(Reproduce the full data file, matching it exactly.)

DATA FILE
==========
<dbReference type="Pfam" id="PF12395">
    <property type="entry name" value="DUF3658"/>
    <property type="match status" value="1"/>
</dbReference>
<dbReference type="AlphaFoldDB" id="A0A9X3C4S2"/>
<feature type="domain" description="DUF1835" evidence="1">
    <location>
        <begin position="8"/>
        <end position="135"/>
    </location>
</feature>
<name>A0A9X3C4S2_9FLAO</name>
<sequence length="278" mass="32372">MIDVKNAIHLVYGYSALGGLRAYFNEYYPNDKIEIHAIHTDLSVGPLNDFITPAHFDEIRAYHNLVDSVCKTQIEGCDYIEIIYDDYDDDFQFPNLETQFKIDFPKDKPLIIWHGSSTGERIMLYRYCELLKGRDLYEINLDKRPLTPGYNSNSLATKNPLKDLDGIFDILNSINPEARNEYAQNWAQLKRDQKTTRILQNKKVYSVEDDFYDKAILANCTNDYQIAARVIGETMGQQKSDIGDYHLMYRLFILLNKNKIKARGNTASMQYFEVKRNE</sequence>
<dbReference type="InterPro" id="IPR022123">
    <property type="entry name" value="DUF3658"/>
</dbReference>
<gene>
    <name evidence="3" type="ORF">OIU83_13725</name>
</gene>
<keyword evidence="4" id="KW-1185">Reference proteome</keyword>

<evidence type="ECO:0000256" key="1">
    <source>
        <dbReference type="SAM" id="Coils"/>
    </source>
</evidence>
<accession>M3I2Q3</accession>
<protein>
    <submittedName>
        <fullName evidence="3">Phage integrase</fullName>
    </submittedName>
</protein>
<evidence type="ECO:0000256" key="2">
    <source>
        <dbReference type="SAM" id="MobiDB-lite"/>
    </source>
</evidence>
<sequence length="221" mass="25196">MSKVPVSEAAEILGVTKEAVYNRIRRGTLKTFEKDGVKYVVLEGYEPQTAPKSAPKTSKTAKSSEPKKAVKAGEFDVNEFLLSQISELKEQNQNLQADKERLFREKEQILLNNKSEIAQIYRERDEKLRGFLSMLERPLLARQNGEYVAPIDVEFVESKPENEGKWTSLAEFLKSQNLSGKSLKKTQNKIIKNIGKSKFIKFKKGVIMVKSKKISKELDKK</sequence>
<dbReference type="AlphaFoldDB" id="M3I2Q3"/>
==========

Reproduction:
<dbReference type="Pfam" id="PF12395">
    <property type="entry name" value="DUF3658"/>
    <property type="match status" value="1"/>
</dbReference>
<dbReference type="AlphaFoldDB" id="A0A9X3C4S2"/>
<feature type="domain" description="DUF1835" evidence="1">
    <location>
        <begin position="8"/>
        <end position="135"/>
    </location>
</feature>
<name>A0A9X3C4S2_9FLAO</name>
<sequence length="278" mass="32372">MIDVKNAIHLVYGYSALGGLRAYFNEYYPNDKIEIHAIHTDLSVGPLNDFITPAHFDEIRAYHNLVDSVCKTQIEGCDYIEIIYDDYDDDFQFPNLETQFKIDFPKDKPLIIWHGSSTGERIMLYRYCELLKGRDLYEINLDKRPLTPGYNSNSLATKNPLKDLDGIFDILNSINPEARNEYAQNWAQLKRDQKTTRILQNKKVYSVEDDFYDKAILANCTNDYQIAARVIGETMGQQKSDIGDYHLMYRLFILLNKNKIKARGNTASMQYFEVKRNE</sequence>
<dbReference type="InterPro" id="IPR022123">
    <property type="entry name" value="DUF3658"/>
</dbReference>
<gene>
    <name evidence="3" type="ORF">OIU83_13725</name>
</gene>
<keyword evidence="4" id="KW-1185">Reference proteome</keyword>

<evidence type="ECO:0000256" key="1">
    <source>
        <dbReference type="SAM" id="Coils"/>
    </source>
</evidence>
<accession>M3I2Q3</accession>
<protein>
    <submittedName>
        <fullName evidence="3">Phage integrase</fullName>
    </submittedName>
</protein>
<evidence type="ECO:0000256" key="2">
    <source>
        <dbReference type="SAM" id="MobiDB-lite"/>
    </source>
</evidence>
<sequence length="221" mass="25196">MSKVPVSEAAEILGVTKEAVYNRIRRGTLKTFEKDGVKYVVLEGYEPQTAPKSAPKTSKTAKSSEPKKAVKAGEFDVNEFLLSQISELKEQNQNLQADKERLFREKEQILLNNKSEIAQIYRERDEKLRGFLSMLERPLLARQNGEYVAPIDVEFVESKPENEGKWTSLAEFLKSQNLSGKSLKKTQNKIIKNIGKSKFIKFKKGVIMVKSKKISKELDKK</sequence>
<dbReference type="AlphaFoldDB" id="M3I2Q3"/>